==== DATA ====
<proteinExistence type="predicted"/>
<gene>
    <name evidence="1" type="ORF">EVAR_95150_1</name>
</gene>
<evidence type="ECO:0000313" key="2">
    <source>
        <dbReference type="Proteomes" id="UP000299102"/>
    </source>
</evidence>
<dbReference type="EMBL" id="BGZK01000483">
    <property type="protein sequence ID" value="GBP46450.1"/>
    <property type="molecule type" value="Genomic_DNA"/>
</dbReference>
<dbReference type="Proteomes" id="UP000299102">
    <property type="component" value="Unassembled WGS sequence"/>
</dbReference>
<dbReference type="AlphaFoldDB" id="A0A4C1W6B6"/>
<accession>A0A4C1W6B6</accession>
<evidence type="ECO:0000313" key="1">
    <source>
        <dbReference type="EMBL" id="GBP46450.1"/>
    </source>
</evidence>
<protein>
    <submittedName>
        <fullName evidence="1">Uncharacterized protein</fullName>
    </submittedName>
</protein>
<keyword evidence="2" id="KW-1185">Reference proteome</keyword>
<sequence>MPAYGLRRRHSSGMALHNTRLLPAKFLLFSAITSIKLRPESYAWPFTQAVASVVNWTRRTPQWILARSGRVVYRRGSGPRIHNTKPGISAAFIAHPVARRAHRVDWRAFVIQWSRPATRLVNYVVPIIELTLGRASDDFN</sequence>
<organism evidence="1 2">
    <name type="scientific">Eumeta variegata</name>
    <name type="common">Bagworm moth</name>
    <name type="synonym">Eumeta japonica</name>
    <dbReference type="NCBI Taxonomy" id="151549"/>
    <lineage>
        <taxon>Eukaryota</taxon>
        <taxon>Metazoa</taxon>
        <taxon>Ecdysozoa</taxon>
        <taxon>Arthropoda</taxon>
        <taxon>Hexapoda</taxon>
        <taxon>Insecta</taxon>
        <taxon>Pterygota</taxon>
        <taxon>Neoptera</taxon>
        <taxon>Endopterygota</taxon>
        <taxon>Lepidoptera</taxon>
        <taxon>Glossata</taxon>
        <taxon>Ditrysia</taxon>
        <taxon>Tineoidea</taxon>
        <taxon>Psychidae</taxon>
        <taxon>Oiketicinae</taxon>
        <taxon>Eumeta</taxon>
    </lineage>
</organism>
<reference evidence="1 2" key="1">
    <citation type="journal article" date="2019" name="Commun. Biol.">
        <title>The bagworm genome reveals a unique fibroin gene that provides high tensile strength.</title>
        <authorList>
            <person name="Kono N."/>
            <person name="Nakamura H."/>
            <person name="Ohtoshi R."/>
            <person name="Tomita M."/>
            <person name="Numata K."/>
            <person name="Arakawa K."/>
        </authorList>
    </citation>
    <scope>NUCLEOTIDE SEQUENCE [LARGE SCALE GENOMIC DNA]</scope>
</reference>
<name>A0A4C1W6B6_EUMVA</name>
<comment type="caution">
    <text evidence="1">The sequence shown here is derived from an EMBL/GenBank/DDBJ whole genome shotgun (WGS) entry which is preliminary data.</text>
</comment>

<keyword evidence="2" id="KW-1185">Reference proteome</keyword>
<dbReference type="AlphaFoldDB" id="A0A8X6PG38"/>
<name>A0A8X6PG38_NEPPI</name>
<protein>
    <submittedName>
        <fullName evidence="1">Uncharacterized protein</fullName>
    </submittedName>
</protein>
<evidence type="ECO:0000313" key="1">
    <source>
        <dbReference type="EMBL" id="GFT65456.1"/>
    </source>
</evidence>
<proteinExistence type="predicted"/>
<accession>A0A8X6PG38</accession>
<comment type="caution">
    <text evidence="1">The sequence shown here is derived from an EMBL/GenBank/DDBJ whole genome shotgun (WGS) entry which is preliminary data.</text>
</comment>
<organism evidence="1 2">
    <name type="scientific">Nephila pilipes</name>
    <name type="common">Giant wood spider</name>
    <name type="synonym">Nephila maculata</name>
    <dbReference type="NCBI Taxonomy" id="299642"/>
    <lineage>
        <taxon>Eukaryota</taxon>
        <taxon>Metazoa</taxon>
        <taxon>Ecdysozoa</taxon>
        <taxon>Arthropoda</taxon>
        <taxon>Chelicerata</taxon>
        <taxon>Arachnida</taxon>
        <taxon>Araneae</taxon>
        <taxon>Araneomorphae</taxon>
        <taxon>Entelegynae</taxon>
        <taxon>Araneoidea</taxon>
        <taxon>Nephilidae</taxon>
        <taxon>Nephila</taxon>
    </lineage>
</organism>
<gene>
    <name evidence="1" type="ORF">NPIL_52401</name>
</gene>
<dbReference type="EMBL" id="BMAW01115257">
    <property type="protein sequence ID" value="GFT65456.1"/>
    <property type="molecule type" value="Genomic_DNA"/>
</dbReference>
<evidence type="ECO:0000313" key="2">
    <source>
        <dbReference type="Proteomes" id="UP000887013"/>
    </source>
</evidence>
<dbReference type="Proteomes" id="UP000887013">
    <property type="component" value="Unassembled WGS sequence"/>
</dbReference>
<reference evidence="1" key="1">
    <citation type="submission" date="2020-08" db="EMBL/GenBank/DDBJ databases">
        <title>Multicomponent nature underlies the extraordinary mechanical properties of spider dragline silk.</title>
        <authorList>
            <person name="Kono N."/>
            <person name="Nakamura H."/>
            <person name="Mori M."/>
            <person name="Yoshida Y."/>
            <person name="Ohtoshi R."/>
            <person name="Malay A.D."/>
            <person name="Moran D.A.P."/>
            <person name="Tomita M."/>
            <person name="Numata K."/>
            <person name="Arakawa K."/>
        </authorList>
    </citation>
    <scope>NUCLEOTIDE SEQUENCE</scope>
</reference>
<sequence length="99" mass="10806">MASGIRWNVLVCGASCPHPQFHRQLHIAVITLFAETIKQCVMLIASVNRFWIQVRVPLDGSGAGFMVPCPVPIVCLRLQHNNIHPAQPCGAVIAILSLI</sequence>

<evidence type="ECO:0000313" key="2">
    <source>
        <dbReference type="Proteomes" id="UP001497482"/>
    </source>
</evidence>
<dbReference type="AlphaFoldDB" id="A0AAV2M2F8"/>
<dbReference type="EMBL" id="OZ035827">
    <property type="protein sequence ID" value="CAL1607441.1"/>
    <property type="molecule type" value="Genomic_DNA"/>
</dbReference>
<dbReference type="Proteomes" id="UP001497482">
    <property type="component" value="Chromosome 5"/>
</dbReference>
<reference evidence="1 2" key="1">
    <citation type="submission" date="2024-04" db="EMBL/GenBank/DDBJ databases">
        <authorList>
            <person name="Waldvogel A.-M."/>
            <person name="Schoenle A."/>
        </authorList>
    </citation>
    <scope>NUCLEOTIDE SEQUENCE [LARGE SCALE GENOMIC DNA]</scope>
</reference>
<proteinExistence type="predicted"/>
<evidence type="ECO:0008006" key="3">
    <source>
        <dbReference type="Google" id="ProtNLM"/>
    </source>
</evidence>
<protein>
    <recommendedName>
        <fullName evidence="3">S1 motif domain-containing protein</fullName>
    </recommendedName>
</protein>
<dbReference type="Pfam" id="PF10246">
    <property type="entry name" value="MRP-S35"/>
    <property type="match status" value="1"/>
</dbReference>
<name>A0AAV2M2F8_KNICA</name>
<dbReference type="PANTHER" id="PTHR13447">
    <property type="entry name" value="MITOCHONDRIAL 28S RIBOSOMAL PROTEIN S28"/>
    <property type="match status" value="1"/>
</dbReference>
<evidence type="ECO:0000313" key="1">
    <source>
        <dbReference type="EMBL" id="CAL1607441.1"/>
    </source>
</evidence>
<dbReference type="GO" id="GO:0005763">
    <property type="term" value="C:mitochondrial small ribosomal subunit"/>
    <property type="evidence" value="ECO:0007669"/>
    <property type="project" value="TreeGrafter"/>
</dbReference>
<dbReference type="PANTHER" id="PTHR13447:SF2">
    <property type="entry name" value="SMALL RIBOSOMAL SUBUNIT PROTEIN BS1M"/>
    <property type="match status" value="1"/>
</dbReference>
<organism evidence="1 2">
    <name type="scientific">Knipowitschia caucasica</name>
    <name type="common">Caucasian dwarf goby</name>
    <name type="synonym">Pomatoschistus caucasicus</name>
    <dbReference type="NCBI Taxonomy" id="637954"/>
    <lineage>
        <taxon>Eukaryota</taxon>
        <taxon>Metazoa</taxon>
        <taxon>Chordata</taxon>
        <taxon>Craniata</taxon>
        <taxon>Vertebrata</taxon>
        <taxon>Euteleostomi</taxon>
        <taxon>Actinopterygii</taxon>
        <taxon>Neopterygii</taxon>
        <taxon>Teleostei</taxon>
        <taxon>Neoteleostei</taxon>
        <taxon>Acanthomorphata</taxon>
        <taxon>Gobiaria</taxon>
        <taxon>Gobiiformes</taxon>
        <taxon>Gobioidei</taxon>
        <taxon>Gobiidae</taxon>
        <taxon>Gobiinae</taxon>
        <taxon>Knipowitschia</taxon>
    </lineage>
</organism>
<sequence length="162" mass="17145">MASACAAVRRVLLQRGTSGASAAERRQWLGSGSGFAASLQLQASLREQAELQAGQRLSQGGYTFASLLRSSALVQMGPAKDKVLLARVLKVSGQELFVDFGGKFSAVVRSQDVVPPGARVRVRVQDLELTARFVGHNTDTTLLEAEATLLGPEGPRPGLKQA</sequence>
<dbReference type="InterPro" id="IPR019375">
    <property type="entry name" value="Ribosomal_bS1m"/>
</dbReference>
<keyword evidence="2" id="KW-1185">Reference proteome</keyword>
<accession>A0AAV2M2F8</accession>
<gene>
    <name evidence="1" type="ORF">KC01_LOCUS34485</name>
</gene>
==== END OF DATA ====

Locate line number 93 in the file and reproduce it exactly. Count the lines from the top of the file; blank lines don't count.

    <name type="common">Giant wood spider</name>